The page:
Signal was a modern, glossy, illustrated photo journal and army propoganda tool, meant specifically for audiences in neutral, allied, and occupied countries. A German edition was distributed in Switzerland and to various other countries with a strong German military presence, but Signal was never distributed in Germany proper. The promoter of the magazine was the chief of the Wehrmacht propaganda office, Colonel Hasso Von Wedel. Signal was published fortnightly (plus some special issues) in as many as 25 editions and 30 languages, and at its height had a circulation of 2,500,000 copies. It was available in the United States in English until December 1941. The last number was 6/45, only known in one sample from the Swedish edition.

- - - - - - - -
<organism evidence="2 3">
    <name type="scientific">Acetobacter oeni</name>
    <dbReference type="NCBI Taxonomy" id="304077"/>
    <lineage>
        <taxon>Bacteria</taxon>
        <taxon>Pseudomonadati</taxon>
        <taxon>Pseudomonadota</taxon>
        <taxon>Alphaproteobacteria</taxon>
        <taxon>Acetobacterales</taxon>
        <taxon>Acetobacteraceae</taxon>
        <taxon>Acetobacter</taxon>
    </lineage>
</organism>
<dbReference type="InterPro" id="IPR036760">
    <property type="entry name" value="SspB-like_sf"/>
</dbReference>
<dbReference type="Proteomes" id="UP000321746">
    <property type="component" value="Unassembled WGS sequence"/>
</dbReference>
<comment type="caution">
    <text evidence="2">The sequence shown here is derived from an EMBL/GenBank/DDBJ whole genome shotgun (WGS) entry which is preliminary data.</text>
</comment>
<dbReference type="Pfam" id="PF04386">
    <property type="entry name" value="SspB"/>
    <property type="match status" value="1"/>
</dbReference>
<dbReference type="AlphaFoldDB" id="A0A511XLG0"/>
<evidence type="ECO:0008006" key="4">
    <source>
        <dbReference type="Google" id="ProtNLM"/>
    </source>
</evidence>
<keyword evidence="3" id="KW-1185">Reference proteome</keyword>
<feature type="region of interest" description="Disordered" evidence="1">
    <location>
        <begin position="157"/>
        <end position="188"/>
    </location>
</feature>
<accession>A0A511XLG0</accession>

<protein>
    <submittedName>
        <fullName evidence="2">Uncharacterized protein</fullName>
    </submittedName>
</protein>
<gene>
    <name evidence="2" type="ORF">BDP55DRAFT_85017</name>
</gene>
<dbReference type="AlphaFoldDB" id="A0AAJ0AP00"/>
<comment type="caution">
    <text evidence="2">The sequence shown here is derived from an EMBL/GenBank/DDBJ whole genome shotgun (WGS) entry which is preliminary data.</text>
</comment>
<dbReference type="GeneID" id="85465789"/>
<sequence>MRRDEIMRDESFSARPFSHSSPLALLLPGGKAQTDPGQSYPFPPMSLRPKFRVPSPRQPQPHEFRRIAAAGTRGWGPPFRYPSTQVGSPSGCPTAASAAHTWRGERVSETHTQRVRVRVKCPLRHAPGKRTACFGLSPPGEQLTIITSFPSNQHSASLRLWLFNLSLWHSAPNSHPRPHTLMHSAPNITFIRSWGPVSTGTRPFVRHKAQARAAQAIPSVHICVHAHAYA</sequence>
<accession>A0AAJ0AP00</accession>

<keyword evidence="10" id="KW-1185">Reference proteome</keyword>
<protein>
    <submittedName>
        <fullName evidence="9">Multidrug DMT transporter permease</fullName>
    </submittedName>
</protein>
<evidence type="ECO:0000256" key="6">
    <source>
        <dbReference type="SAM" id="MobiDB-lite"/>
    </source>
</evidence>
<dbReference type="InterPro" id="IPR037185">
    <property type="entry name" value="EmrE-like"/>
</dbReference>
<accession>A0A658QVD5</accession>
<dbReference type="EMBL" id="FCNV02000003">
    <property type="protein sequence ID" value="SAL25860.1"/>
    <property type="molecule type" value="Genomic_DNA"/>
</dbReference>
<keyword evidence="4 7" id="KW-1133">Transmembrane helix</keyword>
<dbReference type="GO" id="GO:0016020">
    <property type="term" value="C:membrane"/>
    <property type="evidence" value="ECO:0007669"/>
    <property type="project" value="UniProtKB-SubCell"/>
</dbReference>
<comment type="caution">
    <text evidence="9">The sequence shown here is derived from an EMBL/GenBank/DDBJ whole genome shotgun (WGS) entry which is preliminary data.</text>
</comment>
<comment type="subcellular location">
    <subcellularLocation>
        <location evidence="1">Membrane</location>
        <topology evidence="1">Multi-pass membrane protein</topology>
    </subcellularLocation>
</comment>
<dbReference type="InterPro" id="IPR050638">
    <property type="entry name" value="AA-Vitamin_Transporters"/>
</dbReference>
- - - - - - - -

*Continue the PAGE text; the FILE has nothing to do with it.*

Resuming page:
Signal described the combat conditions of the German troops and their allies in all fronts, together with high quality photos, including a central double page full color one. Many of the most famous photos of World War Two to be seen today are taken from Signal. The magazine also included articles about economics, science, arts, and advertising for the most well-known German companies (e.g., BMW, Agfa, Audi, Siemens, etc.). The contents of the different editions could vary, sometimes avoiding subjects that could upset or worry the population of that country (for example, the discovery of the Katyn Massacre of Polish officers taken prisoners by the Soviets in 1940 was not covered by all editions).
In Palermo (Sicily), summer 1941
The magazines on sale today are contained in two hardbound volumes.
The first volume is dated 1942 and contains the following magazines:
Issues 11, 12, 13, 14, 15, 16, 17, 18, 19, 20, 21, 22 and 24.
The second volume is dated 1943 and contains the following magazines:
Issues 14, 15, 16, 17, 18, 19, 20, 22, 23 and 24
Some of the pages have tears (very few) but because of the binding the magazines are in great condition.